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Adrian Peterson drew a crowd Sunday, gaining 88 yards on 25 carries for a 3.6-yard average. His longest run was 9 yards.

BRIAN PETERSON, Star Tribune

Mark Craig's Five extra points

  • Article by: MARK CRAIG
  • Star Tribune
  • September 23, 2013 - 12:20 AM

1. Fumble mars red zone improvement

A week after settling for field goals in three second-half trips into the red zone at Chicago, the Vikings converted on three of five trips against the Browns in a 31-27 loss. They had 16 snaps inside the Cleveland 20-yard line, running the ball seven times, throwing it eight and taking one critical strip-sack fumble that ended the first half and prevented what would have been a 28-yard field goal attempt.

Adrian Peterson ran it five times for 17 yards, including a 2-yard TD to cap the opening drive. Christian Ponder ran it twice for 14 yards and two TDs. The first run, from 6 yards out, appeared to be a designed quarterback draw to take advantage of a defense spread out to cover a four-receiver set. The second run appeared to be a scramble when Ponder saw the middle open up.

2. Who needs a running back?

So what do you do four days after you trade away Trent Richardson, the star running back you drafted third overall 18 games ago? Well, for starters, you throw the ball 54 times and run it 17. You forget that your quarterback, Brian Hoyer, was your No. 3 a week ago and you focus on a Vikings secondary that’s in the process of losing two starters (Chris Cook and Jamarca Sanford) and a key backup (A.J. Jefferson). You target Josh Gordon, a promising but sometimes troubled youngster who could be the next A.J. Green if only he realized it, 19 times and he catches 10 of them for 146 yards. And one of those catches is an early 47-yarder that alerted the Vikings to the fact that this wasn’t going to be the laugher we all thought it would be.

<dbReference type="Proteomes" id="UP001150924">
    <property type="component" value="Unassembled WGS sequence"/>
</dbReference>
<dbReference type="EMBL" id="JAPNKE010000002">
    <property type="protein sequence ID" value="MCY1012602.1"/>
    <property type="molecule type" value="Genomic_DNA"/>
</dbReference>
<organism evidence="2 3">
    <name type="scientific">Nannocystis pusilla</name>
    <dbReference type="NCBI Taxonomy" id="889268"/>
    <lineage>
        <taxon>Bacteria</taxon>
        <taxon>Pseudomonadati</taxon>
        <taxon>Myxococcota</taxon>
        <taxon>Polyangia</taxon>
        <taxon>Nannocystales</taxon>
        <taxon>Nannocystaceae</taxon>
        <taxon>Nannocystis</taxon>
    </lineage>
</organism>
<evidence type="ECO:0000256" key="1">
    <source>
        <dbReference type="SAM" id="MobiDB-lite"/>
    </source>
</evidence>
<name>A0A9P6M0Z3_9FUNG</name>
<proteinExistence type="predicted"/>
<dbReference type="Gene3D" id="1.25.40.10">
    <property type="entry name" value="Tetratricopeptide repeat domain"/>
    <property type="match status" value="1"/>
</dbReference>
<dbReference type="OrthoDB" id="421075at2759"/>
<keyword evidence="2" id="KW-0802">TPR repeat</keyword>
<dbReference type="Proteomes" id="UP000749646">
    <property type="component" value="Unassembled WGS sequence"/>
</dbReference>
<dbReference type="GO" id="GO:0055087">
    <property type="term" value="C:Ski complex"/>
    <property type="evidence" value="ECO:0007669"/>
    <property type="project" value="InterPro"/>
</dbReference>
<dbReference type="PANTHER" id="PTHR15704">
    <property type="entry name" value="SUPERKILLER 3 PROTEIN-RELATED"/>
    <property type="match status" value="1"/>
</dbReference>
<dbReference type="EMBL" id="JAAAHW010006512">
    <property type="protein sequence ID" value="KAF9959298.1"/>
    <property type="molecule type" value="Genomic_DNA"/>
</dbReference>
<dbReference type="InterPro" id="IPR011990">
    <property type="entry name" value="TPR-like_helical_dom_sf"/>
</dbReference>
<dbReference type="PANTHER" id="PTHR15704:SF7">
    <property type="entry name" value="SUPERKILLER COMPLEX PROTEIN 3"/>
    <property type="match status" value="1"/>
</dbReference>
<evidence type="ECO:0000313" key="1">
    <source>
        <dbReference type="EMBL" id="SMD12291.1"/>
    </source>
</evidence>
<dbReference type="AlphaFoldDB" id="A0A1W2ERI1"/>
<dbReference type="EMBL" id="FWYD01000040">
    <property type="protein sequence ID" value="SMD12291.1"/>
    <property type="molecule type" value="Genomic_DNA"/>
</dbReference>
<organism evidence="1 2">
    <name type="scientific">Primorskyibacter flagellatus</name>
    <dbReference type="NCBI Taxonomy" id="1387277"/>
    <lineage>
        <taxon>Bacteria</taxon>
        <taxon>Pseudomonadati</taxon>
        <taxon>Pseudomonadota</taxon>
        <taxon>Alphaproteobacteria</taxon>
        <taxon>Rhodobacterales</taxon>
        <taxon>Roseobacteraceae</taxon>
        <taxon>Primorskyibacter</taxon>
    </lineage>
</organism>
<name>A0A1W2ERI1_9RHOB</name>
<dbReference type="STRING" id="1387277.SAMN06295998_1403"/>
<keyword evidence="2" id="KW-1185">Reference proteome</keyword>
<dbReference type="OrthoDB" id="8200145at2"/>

3. Bad pattern

If you sensed a pattern of first-down incompletions followed by a basic dive play to Adrian Peterson between the tackles, these stats are for you. The Vikings had 11 first-down incompletions. Eight of them came when there wasn’t a hurry-up situation at the end of the halves. Following seven of those incompletions, Peterson carried the ball between the tackles. The Browns caught on after a while, holding Peterson to gains of 1, 1, 2, 4 and 0 on five consecutive second-and-10 situations. The average third-down distance after those seven runs: 7 yards.

4. Reps increase

Although it ranks about 2,345th on the Vikings’ current list of things to do, at least they did, as promised, get rookie receiver Cordarrelle Patterson more involved in the offense. After playing only 11 snaps on offense the first two weeks, Patterson played more than 15 snaps against the Browns. He was targeted four times —once more than he was in the first two games combined — and caught two passes for 49 yards, including a team-high 37-yarder that helped set up the Vikings’ second touchdown. Patterson also ran an end-around for no gain.

5. Pressure late in coming

The Browns came into the game having allowed league highs in sacks (11) and quarterback hits (27). The Vikings got to Hoyer, but it sure took a while. The Browns already had settled into a rhythm and were tied 14-14 when Hoyer was knocked down for the first time nearly 22 minutes into the game. The Vikings blitzed more than they’re accustomed to in the second half. That resulted in three sacks, two by linebacker Erin Henderson and one by left end Brian Robison. The Vikings had five additional knockdowns, including one by linebacker Chad Greenway. End Jared Allen had no tackles, no sacks and only one knockdown playing against Browns All-Pro left tackle Joe Thomas. Rookie tackle Sharrif Floyd had what would have been a key knockdown had the Vikings won. He hit Hoyer’s arm as he was throwing from his own end zone. The ball fluttered until Henderson picked it off and returned it to the Cleveland 9, setting up a game-tying touchdown late in the third quarter.

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